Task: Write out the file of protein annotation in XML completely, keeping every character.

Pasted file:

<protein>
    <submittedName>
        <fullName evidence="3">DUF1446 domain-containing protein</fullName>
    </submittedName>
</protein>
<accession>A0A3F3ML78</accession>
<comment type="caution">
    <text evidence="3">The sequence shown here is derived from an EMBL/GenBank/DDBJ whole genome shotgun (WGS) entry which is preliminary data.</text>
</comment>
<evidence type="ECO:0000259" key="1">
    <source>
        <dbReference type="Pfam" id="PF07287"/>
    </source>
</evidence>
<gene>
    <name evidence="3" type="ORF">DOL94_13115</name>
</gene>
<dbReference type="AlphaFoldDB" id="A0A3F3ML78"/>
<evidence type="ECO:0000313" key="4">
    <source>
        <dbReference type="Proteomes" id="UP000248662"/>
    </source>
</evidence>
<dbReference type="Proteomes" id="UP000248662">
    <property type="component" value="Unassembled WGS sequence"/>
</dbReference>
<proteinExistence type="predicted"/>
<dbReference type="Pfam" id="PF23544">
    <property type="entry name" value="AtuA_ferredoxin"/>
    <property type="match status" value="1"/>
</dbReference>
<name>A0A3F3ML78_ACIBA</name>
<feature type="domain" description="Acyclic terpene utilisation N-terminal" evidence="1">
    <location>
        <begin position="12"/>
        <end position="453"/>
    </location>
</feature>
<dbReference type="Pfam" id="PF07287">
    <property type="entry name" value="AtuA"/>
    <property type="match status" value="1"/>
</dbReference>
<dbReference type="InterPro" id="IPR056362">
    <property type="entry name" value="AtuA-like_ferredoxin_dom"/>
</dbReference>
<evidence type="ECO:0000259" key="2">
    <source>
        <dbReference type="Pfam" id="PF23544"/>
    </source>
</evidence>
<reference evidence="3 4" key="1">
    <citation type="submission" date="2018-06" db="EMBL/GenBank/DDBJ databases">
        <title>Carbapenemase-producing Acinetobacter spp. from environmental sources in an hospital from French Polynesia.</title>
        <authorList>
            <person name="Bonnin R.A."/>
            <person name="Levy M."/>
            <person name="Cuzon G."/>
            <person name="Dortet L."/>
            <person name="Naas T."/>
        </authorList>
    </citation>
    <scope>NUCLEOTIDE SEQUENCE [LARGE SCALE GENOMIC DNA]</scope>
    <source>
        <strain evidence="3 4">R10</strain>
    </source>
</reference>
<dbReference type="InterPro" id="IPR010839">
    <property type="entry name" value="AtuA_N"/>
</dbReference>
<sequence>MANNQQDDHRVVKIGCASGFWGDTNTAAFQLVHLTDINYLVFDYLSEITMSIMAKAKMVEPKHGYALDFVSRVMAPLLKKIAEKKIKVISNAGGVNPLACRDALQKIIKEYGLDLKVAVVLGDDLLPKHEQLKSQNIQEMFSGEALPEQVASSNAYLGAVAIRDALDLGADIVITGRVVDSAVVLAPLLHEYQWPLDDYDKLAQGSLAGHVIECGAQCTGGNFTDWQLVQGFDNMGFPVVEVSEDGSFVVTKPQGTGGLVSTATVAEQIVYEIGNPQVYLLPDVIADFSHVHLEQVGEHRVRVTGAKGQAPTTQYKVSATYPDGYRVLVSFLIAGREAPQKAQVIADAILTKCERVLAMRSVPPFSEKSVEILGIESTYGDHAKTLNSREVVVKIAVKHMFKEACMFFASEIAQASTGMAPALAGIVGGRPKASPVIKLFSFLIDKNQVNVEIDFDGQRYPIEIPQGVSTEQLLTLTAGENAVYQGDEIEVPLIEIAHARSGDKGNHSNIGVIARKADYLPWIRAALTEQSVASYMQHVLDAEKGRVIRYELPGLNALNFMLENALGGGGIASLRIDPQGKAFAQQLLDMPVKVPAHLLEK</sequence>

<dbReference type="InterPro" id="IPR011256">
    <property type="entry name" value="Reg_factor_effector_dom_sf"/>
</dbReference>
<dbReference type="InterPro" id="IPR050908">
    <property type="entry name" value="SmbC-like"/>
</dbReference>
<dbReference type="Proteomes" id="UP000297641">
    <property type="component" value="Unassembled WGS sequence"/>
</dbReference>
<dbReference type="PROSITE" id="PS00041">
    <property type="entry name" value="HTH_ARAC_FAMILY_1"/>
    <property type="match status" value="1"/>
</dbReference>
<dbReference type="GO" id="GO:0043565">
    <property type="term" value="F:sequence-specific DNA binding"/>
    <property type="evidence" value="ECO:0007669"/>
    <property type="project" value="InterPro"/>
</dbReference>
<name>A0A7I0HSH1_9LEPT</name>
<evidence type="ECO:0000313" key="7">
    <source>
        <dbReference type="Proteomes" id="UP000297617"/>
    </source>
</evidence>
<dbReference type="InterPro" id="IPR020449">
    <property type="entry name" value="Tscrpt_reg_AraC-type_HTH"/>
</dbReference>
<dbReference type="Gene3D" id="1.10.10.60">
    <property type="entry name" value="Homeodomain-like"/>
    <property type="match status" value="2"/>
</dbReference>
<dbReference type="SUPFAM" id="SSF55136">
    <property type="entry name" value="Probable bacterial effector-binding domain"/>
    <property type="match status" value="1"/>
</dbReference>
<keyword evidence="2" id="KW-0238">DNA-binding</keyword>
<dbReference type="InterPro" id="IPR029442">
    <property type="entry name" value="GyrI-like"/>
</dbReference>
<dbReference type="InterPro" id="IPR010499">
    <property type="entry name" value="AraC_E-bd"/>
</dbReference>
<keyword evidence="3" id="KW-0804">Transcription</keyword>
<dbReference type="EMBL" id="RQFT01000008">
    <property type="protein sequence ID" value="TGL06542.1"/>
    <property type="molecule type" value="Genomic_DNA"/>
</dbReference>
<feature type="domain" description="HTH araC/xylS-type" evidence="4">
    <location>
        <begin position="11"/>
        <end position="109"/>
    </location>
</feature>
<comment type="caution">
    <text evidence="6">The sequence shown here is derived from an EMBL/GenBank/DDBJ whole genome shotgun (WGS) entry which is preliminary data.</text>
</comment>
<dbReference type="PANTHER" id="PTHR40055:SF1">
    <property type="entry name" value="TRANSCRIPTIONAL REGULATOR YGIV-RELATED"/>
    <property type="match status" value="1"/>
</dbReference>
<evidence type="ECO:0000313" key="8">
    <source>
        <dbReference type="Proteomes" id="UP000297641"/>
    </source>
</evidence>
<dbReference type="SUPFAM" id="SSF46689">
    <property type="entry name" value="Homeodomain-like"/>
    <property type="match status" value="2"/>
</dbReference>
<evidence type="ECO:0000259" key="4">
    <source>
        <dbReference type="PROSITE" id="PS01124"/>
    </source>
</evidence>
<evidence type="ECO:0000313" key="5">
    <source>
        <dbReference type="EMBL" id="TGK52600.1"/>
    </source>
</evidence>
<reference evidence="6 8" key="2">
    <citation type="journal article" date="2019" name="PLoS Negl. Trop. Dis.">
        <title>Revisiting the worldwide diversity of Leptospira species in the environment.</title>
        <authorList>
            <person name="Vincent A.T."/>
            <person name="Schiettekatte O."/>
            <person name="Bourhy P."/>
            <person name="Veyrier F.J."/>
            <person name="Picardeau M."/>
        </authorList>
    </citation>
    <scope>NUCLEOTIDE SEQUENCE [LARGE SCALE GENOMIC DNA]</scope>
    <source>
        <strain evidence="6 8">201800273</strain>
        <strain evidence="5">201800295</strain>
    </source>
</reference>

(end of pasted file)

<protein>
    <submittedName>
        <fullName evidence="3">DUF1446 domain-containing protein</fullName>
    </submittedName>
</protein>
<accession>A0A3F3ML78</accession>
<comment type="caution">
    <text evidence="3">The sequence shown here is derived from an EMBL/GenBank/DDBJ whole genome shotgun (WGS) entry which is preliminary data.</text>
</comment>
<evidence type="ECO:0000259" key="1">
    <source>
        <dbReference type="Pfam" id="PF07287"/>
    </source>
</evidence>
<gene>
    <name evidence="3" type="ORF">DOL94_13115</name>
</gene>
<dbReference type="AlphaFoldDB" id="A0A3F3ML78"/>
<evidence type="ECO:0000313" key="4">
    <source>
        <dbReference type="Proteomes" id="UP000248662"/>
    </source>
</evidence>
<dbReference type="Proteomes" id="UP000248662">
    <property type="component" value="Unassembled WGS sequence"/>
</dbReference>
<proteinExistence type="predicted"/>
<dbReference type="Pfam" id="PF23544">
    <property type="entry name" value="AtuA_ferredoxin"/>
    <property type="match status" value="1"/>
</dbReference>
<name>A0A3F3ML78_ACIBA</name>
<feature type="domain" description="Acyclic terpene utilisation N-terminal" evidence="1">
    <location>
        <begin position="12"/>
        <end position="453"/>
    </location>
</feature>
<dbReference type="Pfam" id="PF07287">
    <property type="entry name" value="AtuA"/>
    <property type="match status" value="1"/>
</dbReference>
<dbReference type="InterPro" id="IPR056362">
    <property type="entry name" value="AtuA-like_ferredoxin_dom"/>
</dbReference>
<evidence type="ECO:0000259" key="2">
    <source>
        <dbReference type="Pfam" id="PF23544"/>
    </source>
</evidence>
<reference evidence="3 4" key="1">
    <citation type="submission" date="2018-06" db="EMBL/GenBank/DDBJ databases">
        <title>Carbapenemase-producing Acinetobacter spp. from environmental sources in an hospital from French Polynesia.</title>
        <authorList>
            <person name="Bonnin R.A."/>
            <person name="Levy M."/>
            <person name="Cuzon G."/>
            <person name="Dortet L."/>
            <person name="Naas T."/>
        </authorList>
    </citation>
    <scope>NUCLEOTIDE SEQUENCE [LARGE SCALE GENOMIC DNA]</scope>
    <source>
        <strain evidence="3 4">R10</strain>
    </source>
</reference>
<dbReference type="InterPro" id="IPR010839">
    <property type="entry name" value="AtuA_N"/>
</dbReference>
<sequence>MANNQQDDHRVVKIGCASGFWGDTNTAAFQLVHLTDINYLVFDYLSEITMSIMAKAKMVEPKHGYALDFVSRVMAPLLKKIAEKKIKVISNAGGVNPLACRDALQKIIKEYGLDLKVAVVLGDDLLPKHEQLKSQNIQEMFSGEALPEQVASSNAYLGAVAIRDALDLGADIVITGRVVDSAVVLAPLLHEYQWPLDDYDKLAQGSLAGHVIECGAQCTGGNFTDWQLVQGFDNMGFPVVEVSEDGSFVVTKPQGTGGLVSTATVAEQIVYEIGNPQVYLLPDVIADFSHVHLEQVGEHRVRVTGAKGQAPTTQYKVSATYPDGYRVLVSFLIAGREAPQKAQVIADAILTKCERVLAMRSVPPFSEKSVEILGIESTYGDHAKTLNSREVVVKIAVKHMFKEACMFFASEIAQASTGMAPALAGIVGGRPKASPVIKLFSFLIDKNQVNVEIDFDGQRYPIEIPQGVSTEQLLTLTAGENAVYQGDEIEVPLIEIAHARSGDKGNHSNIGVIARKADYLPWIRAALTEQSVASYMQHVLDAEKGRVIRYELPGLNALNFMLENALGGGGIASLRIDPQGKAFAQQLLDMPVKVPAHLLEK</sequence>

<dbReference type="InterPro" id="IPR011256">
    <property type="entry name" value="Reg_factor_effector_dom_sf"/>
</dbReference>
<dbReference type="InterPro" id="IPR050908">
    <property type="entry name" value="SmbC-like"/>
</dbReference>
<dbReference type="Proteomes" id="UP000297641">
    <property type="component" value="Unassembled WGS sequence"/>
</dbReference>
<dbReference type="PROSITE" id="PS00041">
    <property type="entry name" value="HTH_ARAC_FAMILY_1"/>
    <property type="match status" value="1"/>
</dbReference>
<dbReference type="GO" id="GO:0043565">
    <property type="term" value="F:sequence-specific DNA binding"/>
    <property type="evidence" value="ECO:0007669"/>
    <property type="project" value="InterPro"/>
</dbReference>
<name>A0A7I0HSH1_9LEPT</name>
<evidence type="ECO:0000313" key="7">
    <source>
        <dbReference type="Proteomes" id="UP000297617"/>
    </source>
</evidence>
<dbReference type="InterPro" id="IPR020449">
    <property type="entry name" value="Tscrpt_reg_AraC-type_HTH"/>
</dbReference>
<dbReference type="Gene3D" id="1.10.10.60">
    <property type="entry name" value="Homeodomain-like"/>
    <property type="match status" value="2"/>
</dbReference>
<dbReference type="SUPFAM" id="SSF55136">
    <property type="entry name" value="Probable bacterial effector-binding domain"/>
    <property type="match status" value="1"/>
</dbReference>
<keyword evidence="2" id="KW-0238">DNA-binding</keyword>
<dbReference type="InterPro" id="IPR029442">
    <property type="entry name" value="GyrI-like"/>
</dbReference>
<dbReference type="InterPro" id="IPR010499">
    <property type="entry name" value="AraC_E-bd"/>
</dbReference>
<keyword evidence="3" id="KW-0804">Transcription</keyword>
<dbReference type="EMBL" id="RQFT01000008">
    <property type="protein sequence ID" value="TGL06542.1"/>
    <property type="molecule type" value="Genomic_DNA"/>
</dbReference>
<feature type="domain" description="HTH araC/xylS-type" evidence="4">
    <location>
        <begin position="11"/>
        <end position="109"/>
    </location>
</feature>
<comment type="caution">
    <text evidence="6">The sequence shown here is derived from an EMBL/GenBank/DDBJ whole genome shotgun (WGS) entry which is preliminary data.</text>
</comment>
<dbReference type="PANTHER" id="PTHR40055:SF1">
    <property type="entry name" value="TRANSCRIPTIONAL REGULATOR YGIV-RELATED"/>
    <property type="match status" value="1"/>
</dbReference>
<evidence type="ECO:0000313" key="8">
    <source>
        <dbReference type="Proteomes" id="UP000297641"/>
    </source>
</evidence>
<dbReference type="SUPFAM" id="SSF46689">
    <property type="entry name" value="Homeodomain-like"/>
    <property type="match status" value="2"/>
</dbReference>
<evidence type="ECO:0000259" key="4">
    <source>
        <dbReference type="PROSITE" id="PS01124"/>
    </source>
</evidence>
<evidence type="ECO:0000313" key="5">
    <source>
        <dbReference type="EMBL" id="TGK52600.1"/>
    </source>
</evidence>
<reference evidence="6 8" key="2">
    <citation type="journal article" date="2019" name="PLoS Negl. Trop. Dis.">
        <title>Revisiting the worldwide diversity of Leptospira species in the environment.</title>
        <authorList>
            <person name="Vincent A.T."/>
            <person name="Schiettekatte O."/>
            <person name="Bourhy P."/>
            <person name="Veyrier F.J."/>
            <person name="Picardeau M."/>
        </authorList>
    </citation>
    <scope>NUCLEOTIDE SEQUENCE [LARGE SCALE GENOMIC DNA]</scope>
    <source>
        <strain evidence="6 8">201800273</strain>
        <strain evidence="5">201800295</strain>
    </source>
</reference>